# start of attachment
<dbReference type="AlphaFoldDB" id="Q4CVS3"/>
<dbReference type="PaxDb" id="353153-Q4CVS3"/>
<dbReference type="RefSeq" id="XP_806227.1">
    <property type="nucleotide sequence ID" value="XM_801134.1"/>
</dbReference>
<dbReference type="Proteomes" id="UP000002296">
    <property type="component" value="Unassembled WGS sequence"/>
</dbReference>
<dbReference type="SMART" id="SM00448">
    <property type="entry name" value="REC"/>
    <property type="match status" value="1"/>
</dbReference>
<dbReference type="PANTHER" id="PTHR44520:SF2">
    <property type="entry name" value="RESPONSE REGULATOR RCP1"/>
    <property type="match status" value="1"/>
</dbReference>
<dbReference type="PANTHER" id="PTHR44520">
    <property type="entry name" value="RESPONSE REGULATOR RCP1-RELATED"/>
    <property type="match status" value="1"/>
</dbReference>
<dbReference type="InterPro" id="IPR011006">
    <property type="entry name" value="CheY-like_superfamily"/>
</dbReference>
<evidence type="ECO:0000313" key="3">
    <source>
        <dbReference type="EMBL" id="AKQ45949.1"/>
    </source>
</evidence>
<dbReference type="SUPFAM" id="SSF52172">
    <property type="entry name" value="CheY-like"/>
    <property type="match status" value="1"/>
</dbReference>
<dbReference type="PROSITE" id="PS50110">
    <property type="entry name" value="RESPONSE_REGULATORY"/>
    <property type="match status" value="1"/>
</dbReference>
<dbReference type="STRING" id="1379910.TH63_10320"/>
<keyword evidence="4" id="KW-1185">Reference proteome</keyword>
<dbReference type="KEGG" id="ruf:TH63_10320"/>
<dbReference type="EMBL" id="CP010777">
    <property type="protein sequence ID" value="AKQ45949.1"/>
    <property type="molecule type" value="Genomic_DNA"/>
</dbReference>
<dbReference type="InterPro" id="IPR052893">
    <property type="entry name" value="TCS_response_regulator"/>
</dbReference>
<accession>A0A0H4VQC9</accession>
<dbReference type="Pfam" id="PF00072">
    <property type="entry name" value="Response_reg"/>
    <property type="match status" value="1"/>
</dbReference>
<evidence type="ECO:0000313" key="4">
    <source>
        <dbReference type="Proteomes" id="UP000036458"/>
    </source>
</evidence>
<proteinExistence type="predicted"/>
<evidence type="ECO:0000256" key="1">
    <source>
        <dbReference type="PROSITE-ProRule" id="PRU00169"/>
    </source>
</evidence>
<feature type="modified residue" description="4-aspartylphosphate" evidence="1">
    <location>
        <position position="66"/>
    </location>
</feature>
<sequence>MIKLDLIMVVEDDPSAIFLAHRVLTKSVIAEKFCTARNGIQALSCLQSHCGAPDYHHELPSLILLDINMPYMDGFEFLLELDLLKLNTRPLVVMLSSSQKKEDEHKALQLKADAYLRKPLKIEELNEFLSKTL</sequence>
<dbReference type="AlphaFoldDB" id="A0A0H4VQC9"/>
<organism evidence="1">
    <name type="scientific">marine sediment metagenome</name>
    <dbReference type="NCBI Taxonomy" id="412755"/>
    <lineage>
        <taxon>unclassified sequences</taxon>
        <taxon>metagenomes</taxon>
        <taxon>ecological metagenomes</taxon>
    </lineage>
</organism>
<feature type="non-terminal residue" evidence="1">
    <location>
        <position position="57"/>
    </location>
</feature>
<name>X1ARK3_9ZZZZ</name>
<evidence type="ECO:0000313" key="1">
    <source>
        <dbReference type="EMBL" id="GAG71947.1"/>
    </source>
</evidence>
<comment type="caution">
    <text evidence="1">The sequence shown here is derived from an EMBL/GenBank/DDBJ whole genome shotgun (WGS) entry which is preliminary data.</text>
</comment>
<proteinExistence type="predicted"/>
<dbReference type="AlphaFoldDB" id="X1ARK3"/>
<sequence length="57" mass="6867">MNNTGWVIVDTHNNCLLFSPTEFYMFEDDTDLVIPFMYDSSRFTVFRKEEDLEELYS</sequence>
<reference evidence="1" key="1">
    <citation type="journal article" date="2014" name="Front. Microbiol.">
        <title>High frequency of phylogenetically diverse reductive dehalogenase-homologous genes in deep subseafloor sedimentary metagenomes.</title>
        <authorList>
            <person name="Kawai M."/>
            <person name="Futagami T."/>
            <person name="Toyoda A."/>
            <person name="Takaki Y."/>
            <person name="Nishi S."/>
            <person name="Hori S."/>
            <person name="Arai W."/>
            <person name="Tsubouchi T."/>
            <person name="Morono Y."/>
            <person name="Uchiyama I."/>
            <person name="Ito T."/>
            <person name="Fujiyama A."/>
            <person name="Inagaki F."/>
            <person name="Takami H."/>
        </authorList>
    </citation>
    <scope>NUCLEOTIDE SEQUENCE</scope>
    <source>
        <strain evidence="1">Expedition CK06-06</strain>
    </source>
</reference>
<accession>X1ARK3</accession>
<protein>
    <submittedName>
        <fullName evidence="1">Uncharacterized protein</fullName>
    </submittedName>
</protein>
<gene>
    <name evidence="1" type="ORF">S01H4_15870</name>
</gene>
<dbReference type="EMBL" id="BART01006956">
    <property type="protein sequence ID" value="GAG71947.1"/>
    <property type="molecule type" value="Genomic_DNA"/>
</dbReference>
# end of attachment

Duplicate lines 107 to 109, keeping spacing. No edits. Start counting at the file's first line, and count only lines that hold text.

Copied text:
            <person name="Tsubouchi T."/>
            <person name="Morono Y."/>
            <person name="Uchiyama I."/>